Nine days of celebrations held in Auckland
One of the largest and most revered events of the South Indian State of Telangana was celebrated in Auckland from Wednesday, September 20, 2017 at Mt Eden War Memorial Hall, located at 489 Dominion Road, Auckland.
Known as ‘Maha Bathukamma,’ entailing the worship of ‘Goddess Bathukamma,’ an image of Goddess Gauri or Goddess Durga, this is a Festival of Flowers marked primarily by women praying and rejoicing for the welfare of their husbands, children, families, neighbours, communities, the country and the world.
The concept and scope is so vast and versatile that the voice of the Festival is believed to reach the entire Universe.
Auckland based Telangana Jagurthi New Zealand (TJNZ) organised the ‘Maha Bathukamma’ incorporating ‘Urura Bathukamma,’ nine days of celebrations in different areas of the City from September 20 to September 28, 2017.
The event, supported by the Telugu Association of New Zealand, Telangana Association of New Zealand and the Telangana Rashtriya Samithi (TRS) New Zealand, included competitions for women.
September 24 Event
“In support of Handloom weavers of Telangana, our Association presented Handloom sarees to the winners in the competitions,” she said.
Ms Muddam said that Kalvakuntla Kavitha, Member of Parliament released the ‘Maha Bathukamma Poster recently and invited all women of Telangana in New Zealand to participate in the festivities.
“This is a great initiative exercised by Aruna Jyothi Muddam and members of the TJNZ Executive Committee. I hope that all our women will participate in ‘Maha Bathukamma’ and promote the culture and tradition of our Telangana State,” she had said.
Kavitha is a rising star in Telangana and is the first woman Parliamentarian of the State. She is a qualified software engineer who was employed in the United States of America. She returned home in 2004. She is the daughter of Telangana Chief Minister K Chandrasekhar Rao and was involved in the Telangana Movement.
She has a large following in her home State and among the Telugu-speaking people all over the world. Thousands of people thronged to have a glimpse of her when she visited New Zealand last year.
Kavitha is credited for having revived ‘Maha Bathukamma’ in Telangana.
For more details, please contact Aruna Jyothi Muddam on 021-0303341.
About the Festival of Flowers
Women of Telangana mark the ‘Maha Bathukamma,’ denoting the arrival of ‘The Mother Goddess,’ during Navaratri (‘Nine Nights)’ which occurs during September-October every year. The Festival incorporates ‘Bathukamma Panduga,’ the second most important observance after ‘Vijaya Dashami,’ or the last day of Dassera.
Representing the cultural spirit of Telangana, ‘Bathukamma’ is a beautiful flower stack, arranged with different unique seasonal flowers, most of them with medicinal values, in seven concentric layers in the shape of Temple Gopuram (Tower).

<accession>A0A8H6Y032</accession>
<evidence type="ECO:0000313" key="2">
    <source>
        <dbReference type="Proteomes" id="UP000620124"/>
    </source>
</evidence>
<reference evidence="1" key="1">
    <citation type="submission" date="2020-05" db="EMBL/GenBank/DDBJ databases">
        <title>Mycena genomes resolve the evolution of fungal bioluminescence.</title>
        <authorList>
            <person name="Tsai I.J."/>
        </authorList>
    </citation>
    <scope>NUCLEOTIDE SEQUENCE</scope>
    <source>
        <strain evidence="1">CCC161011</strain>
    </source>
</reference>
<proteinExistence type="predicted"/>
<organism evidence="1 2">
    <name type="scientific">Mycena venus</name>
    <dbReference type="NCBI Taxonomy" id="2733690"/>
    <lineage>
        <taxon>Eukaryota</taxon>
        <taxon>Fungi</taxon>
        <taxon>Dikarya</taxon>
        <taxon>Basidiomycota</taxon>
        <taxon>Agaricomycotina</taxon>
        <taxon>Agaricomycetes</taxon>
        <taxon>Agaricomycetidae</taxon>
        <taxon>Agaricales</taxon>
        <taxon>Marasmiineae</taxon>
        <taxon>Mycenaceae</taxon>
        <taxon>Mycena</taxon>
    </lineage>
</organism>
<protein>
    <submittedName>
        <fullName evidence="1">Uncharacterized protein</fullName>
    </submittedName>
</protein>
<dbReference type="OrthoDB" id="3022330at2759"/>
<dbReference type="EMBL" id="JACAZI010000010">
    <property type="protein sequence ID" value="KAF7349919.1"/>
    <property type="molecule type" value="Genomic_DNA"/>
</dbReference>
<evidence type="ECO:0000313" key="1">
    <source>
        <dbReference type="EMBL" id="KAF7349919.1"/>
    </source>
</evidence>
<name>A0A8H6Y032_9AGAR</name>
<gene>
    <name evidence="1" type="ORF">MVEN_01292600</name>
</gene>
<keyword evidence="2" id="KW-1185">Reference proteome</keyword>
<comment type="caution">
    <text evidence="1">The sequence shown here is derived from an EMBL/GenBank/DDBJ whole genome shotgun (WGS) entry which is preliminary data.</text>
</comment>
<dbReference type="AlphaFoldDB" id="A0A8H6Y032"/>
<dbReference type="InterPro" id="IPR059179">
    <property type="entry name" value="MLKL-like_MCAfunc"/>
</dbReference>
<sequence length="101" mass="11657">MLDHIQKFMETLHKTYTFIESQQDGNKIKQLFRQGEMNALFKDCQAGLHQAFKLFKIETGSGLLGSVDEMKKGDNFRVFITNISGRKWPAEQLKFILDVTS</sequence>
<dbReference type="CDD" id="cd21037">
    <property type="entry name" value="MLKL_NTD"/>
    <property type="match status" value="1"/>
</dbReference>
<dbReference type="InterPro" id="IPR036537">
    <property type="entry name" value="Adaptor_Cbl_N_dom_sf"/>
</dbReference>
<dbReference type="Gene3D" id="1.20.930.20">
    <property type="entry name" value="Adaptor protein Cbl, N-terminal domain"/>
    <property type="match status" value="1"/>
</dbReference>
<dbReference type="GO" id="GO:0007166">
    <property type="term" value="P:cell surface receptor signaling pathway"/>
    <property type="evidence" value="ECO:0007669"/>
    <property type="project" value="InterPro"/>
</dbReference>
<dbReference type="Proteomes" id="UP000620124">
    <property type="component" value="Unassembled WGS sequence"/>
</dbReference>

‘Bathukamma’ commences on ‘Mahalaya Amavasya,’ culminating on the ninth day with ‘Saddula Bathukamma’ or ‘Pedda Bathukamma’ (‘Ashwayuja Ashtami,’ popularly known as ‘Durgashtami’).
Guinness Record Event
Last year, on October 8, 2016, ‘Bathukamma’ entered the Guinness Book of World Records for having achieved the participation of 9292 women gathered around a 20-feet high stack of flowers arranged in concentric layers. Millions of people visited the Lal Bahadur (LB) Shastri Stadium where the Festival was held. Celosia, Cassia, Marigold, Chrysanthemum, Luffa, Pumpkin plants flowers and other flowers are used in this Festival.
The Festival was organised by the Telangana Tourism Department in association with the Greater Hyderabad Municipal Corporation.
As well as being a religious festival, ‘Bathukamma’ lifts the spirit of the community to a state of solidarity and social harmony. The rituals and symbolisms of the Festival enshrine the ethos of gender equality and mutual respect and a harmonious balance of all castes and social groups.
During Bathukamma Navaratri, men and boys of households would pick flowers or purchase them, to be placed in decorative formats by women. Families invite their daughters who are usually away as married or working women to their homes to participate in the Festival.
Vivacity at Sunset
The vivacity of the celebrations peaks as sunset approaches. Women, in their traditional attire, will carry their Bathukamma to the streets, place them at a public place such as a playground or a park and decorate them as they sing and dance.
The songs would reflect the history, heritage, traditions of the land handed down from generation to generation, each generation adding its own flavour to produce a synthesis between the ancient and the zeitgeist (spirit of times).
Hours later, the Bathukamma would be carried to the nearest pond, canal or river and immersed, symbolising a full circle of life, seasons and times.